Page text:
Reusable bottles, tumblers, and mugs are everywhere. Commit to a set that sparks joy and try to eliminate disposable cups and a cabinet full of cheap freebies that you never use. Decline swag water bottles and cups when you can to avoid adding to your overflowing to-go cabinet. Most freebie products aren’t made with sustainability in mind and just turn you into a walking billboard. Find a truly safe and sturdy option for your hot and cold beverages and stick with it. Donate what you don’t need.

Sustainable Baking

Using a lot of foil, wax parchment paper, or greasing ingredients when cooking and baking? Try a silicone baking mat to protect your trays and ensure a reusable non-stick experience. While foil is highly recyclable, you’ll still end up saving money and energy in the long run by investing in a baking mat.

Eco-Friendly Dish Duty

Block dish soap is an easy swap for plastic bottled products. Simply lather a brush up directly on the bar for a quick scrub. Keep soap blocks dry with a conventional soap dish or a bio-plastic soap lift to avoid slippery counters. Switching to a soap block saves over a dozen plastic bottles and provides a vegan, eco-friendly alternative to the over fragranced synthetic liquids.

Invest in Sustainable Kitchen Cookware

Pots, pans, and bakeware are your vessel for your meals. While finding budget-friendly options can seem like a priority you should also be sure you’re using safe cooking products. Too many cookware options pre-dating 2013 contain carcinogens such as Teflon. Teflon is a brand name for a synthetic chemical used to coat cookware and leaches into your food. There’s not an immediate need to get a brand new set of cookware, but aim to replace cookware when you see major discoloration, warping, scratches/chipping or disintegration, or after 5 years of constant use. When replacing cookware, look for stainless steel, cast iron, or ceramic coated options that are made responsibly and ethically.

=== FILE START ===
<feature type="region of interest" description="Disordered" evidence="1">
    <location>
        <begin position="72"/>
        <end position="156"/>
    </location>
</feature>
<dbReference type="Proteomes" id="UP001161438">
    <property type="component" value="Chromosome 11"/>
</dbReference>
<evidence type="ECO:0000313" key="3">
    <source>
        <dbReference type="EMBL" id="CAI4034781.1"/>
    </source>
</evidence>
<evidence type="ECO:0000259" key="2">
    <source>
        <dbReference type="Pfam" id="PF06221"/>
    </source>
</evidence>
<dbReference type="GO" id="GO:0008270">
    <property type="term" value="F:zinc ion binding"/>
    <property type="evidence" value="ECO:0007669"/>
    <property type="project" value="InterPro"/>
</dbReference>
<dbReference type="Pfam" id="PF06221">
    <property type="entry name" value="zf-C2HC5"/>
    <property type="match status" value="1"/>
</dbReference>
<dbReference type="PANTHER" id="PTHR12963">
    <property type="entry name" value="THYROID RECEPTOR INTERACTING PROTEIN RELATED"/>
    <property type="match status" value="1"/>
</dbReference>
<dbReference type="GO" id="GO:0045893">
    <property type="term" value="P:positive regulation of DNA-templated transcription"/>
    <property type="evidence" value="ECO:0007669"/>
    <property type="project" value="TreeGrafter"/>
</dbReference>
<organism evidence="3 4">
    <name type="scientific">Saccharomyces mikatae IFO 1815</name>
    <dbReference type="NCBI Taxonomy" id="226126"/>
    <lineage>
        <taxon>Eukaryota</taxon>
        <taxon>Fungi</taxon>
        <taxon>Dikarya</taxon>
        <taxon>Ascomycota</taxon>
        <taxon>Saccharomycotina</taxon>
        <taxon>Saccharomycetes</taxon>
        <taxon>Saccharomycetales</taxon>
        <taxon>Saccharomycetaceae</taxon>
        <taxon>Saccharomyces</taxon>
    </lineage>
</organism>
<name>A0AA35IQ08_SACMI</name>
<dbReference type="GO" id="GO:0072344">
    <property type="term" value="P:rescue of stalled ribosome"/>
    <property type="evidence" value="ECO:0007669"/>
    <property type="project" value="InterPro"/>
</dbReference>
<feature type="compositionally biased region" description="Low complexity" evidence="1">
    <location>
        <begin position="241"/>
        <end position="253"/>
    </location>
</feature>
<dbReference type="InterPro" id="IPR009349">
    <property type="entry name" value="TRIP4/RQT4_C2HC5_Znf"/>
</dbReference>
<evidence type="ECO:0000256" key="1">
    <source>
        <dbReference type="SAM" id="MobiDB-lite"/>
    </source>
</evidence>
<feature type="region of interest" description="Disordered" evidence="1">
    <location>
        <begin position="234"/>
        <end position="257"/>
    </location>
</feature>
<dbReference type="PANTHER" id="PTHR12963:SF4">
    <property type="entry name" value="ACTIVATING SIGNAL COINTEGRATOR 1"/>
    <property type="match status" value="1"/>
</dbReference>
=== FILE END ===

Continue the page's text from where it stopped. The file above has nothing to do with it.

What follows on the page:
Our Place offers a great pan that replaces 8 pieces of cookware. The Always Pan replaces your fry pan, sauté pan, steamer, skillet, saucier, saucepan, non-stick pan, spatula, and spoon rest. We’ve had ours for about a year now, look out for our review coming soon.

Great Jones also offers high quality stainless steel cookware sets, individual pots and pans as well as super durable baking trays.

Composting For Beginners

Collect food scraps in a countertop compost bin. Maybe you want to start small, by saving eggshells and peels for your houseplants. Or, you could find a local organization to come pick up your bi-weekly compost if you don’t have the space or time to have a full bin in your backyard. There are compost subscription businesses set up all over the country that pick up your countertop scraps and do all the composting for you. Many provide nutrient-dense composted soil for local community gardens and local farms.

Your Sustainable Kitchen Shop

A great place to start or continue your zero waste or low impact journey is Package Free Shop. You can buy almost any item mentioned above separately, or package kits to help save money. If you’re starting fresh on your sustainability efforts, their Basic Zero Waste Starter Kit may be a good place to start. The kit comes with bamboo utensils, a metal straw, and your choice of a tumbler or water bottle.